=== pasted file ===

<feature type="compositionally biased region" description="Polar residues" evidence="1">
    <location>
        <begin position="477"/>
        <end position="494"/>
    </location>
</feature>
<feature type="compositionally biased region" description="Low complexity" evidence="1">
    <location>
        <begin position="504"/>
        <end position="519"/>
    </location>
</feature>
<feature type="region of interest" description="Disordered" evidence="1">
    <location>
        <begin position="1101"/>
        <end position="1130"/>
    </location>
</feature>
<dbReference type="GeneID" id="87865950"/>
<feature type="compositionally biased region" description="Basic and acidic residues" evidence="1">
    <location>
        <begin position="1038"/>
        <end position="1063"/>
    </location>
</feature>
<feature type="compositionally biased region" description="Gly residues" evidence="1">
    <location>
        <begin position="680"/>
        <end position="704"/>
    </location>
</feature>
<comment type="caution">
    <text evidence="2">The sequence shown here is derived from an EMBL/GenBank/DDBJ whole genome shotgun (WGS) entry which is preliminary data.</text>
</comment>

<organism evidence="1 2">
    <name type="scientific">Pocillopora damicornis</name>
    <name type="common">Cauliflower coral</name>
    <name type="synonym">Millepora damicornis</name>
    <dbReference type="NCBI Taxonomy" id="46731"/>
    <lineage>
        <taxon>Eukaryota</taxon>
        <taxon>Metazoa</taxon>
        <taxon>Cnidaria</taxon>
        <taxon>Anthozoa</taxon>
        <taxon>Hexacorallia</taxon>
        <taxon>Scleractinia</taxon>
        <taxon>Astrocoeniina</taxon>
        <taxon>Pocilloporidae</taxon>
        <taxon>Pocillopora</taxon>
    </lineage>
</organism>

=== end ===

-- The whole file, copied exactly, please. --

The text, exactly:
<feature type="compositionally biased region" description="Polar residues" evidence="1">
    <location>
        <begin position="477"/>
        <end position="494"/>
    </location>
</feature>
<feature type="compositionally biased region" description="Low complexity" evidence="1">
    <location>
        <begin position="504"/>
        <end position="519"/>
    </location>
</feature>
<feature type="region of interest" description="Disordered" evidence="1">
    <location>
        <begin position="1101"/>
        <end position="1130"/>
    </location>
</feature>
<dbReference type="GeneID" id="87865950"/>
<feature type="compositionally biased region" description="Basic and acidic residues" evidence="1">
    <location>
        <begin position="1038"/>
        <end position="1063"/>
    </location>
</feature>
<feature type="compositionally biased region" description="Gly residues" evidence="1">
    <location>
        <begin position="680"/>
        <end position="704"/>
    </location>
</feature>
<comment type="caution">
    <text evidence="2">The sequence shown here is derived from an EMBL/GenBank/DDBJ whole genome shotgun (WGS) entry which is preliminary data.</text>
</comment>

<organism evidence="1 2">
    <name type="scientific">Pocillopora damicornis</name>
    <name type="common">Cauliflower coral</name>
    <name type="synonym">Millepora damicornis</name>
    <dbReference type="NCBI Taxonomy" id="46731"/>
    <lineage>
        <taxon>Eukaryota</taxon>
        <taxon>Metazoa</taxon>
        <taxon>Cnidaria</taxon>
        <taxon>Anthozoa</taxon>
        <taxon>Hexacorallia</taxon>
        <taxon>Scleractinia</taxon>
        <taxon>Astrocoeniina</taxon>
        <taxon>Pocilloporidae</taxon>
        <taxon>Pocillopora</taxon>
    </lineage>
</organism>